Fighting Cancer When You Don’t Have Cancer: 3 Tips for Comforting Cancer Patients

An old friend called this week, asking if I had any advice regarding how to help a 19-year old boy who is terminally ill with cancer. The question did not shock me. As a cancer survivor myself, I am a member of a club no one wishes to join, but a club that comes with the privilege of entrance into the most intimate aspect of life: sickness and mortality. Over the years, I have listened to countless people share the turmoil they experience as either they, or their loved one, battles this life-threatening disease. On multiple occasions, I visited a hospital room that was occupied by a cancer-fighting compatriot one day, and the next day was empty. I have been in the world of cancer too long to be shocked by the question posed by my friend; however, I will always be deeply saddened when cancer strikes, and cannot wait for the day when a cure is found.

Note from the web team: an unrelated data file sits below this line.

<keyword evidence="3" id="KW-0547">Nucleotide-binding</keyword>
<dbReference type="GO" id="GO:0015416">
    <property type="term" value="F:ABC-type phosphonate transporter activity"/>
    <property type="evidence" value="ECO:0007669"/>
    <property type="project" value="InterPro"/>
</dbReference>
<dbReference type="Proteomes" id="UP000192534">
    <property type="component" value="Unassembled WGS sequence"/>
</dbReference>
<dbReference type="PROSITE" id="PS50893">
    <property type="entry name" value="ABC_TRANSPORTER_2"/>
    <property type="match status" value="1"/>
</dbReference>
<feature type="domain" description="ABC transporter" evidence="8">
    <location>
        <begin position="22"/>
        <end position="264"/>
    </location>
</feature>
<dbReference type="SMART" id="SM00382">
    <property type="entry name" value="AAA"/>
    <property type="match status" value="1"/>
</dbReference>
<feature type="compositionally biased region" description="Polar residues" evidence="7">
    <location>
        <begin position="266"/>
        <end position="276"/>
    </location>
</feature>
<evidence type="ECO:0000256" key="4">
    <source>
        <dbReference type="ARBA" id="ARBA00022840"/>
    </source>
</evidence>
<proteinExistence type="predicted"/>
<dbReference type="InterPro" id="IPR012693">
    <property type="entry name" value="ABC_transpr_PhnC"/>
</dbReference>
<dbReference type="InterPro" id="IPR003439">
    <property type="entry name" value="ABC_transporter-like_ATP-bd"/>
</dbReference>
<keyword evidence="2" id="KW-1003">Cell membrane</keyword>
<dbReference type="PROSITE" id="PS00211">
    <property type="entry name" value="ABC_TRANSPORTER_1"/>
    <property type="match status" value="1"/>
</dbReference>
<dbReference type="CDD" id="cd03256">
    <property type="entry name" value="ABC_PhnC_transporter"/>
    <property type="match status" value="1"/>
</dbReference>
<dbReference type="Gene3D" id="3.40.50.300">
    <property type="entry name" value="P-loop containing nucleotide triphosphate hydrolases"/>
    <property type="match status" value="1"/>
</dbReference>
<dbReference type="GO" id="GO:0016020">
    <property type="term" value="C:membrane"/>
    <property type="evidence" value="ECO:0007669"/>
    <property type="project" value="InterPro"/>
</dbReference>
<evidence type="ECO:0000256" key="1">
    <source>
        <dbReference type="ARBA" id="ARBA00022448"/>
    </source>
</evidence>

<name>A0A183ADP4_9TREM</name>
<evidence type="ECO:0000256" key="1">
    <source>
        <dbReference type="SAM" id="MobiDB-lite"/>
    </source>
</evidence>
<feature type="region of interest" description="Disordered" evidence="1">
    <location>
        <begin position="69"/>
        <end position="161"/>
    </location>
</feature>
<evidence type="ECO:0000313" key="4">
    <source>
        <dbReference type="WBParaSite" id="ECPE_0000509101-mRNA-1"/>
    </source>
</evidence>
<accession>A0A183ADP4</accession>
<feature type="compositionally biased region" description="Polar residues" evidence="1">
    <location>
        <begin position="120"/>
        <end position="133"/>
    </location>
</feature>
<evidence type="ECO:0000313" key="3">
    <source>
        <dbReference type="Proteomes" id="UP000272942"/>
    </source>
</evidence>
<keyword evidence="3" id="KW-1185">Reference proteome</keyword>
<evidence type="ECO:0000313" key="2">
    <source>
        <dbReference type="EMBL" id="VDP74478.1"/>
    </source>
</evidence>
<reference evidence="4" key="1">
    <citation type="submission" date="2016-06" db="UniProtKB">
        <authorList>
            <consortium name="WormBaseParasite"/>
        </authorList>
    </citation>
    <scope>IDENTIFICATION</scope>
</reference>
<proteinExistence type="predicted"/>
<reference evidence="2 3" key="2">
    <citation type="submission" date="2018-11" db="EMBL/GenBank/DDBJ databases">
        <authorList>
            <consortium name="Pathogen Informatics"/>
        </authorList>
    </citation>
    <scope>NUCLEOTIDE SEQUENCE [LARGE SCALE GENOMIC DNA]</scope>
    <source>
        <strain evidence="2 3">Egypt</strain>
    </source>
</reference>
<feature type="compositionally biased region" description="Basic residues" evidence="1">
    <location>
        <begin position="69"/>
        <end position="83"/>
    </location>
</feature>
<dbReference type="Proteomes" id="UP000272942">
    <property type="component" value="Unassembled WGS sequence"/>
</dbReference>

How do you comfort someone facing cancer? I realized there are far too many people asking this question for me to remain silent. The following 3 tips are simply my own perspective – what I found helpful personally, and how I reached out to others. I hope it alleviates some of your anxiety, as you or a loved one wonders how to be there for someone who is battling cancer.

  1. Presence

Simply put: the best way to be there is to be there. There are times in every cancer

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Three days after diagnosis, and two days post-op, all I needed was family to be there with me. (Photocred: Craig Friesen)

patient’s life when you do not want to be seen, particularly by those close to you, out of
embarrassment or exhaustion, but most often a cancer patient needs to know that they are not alone in their fight. And the easiest part is that you are not even obligated to DO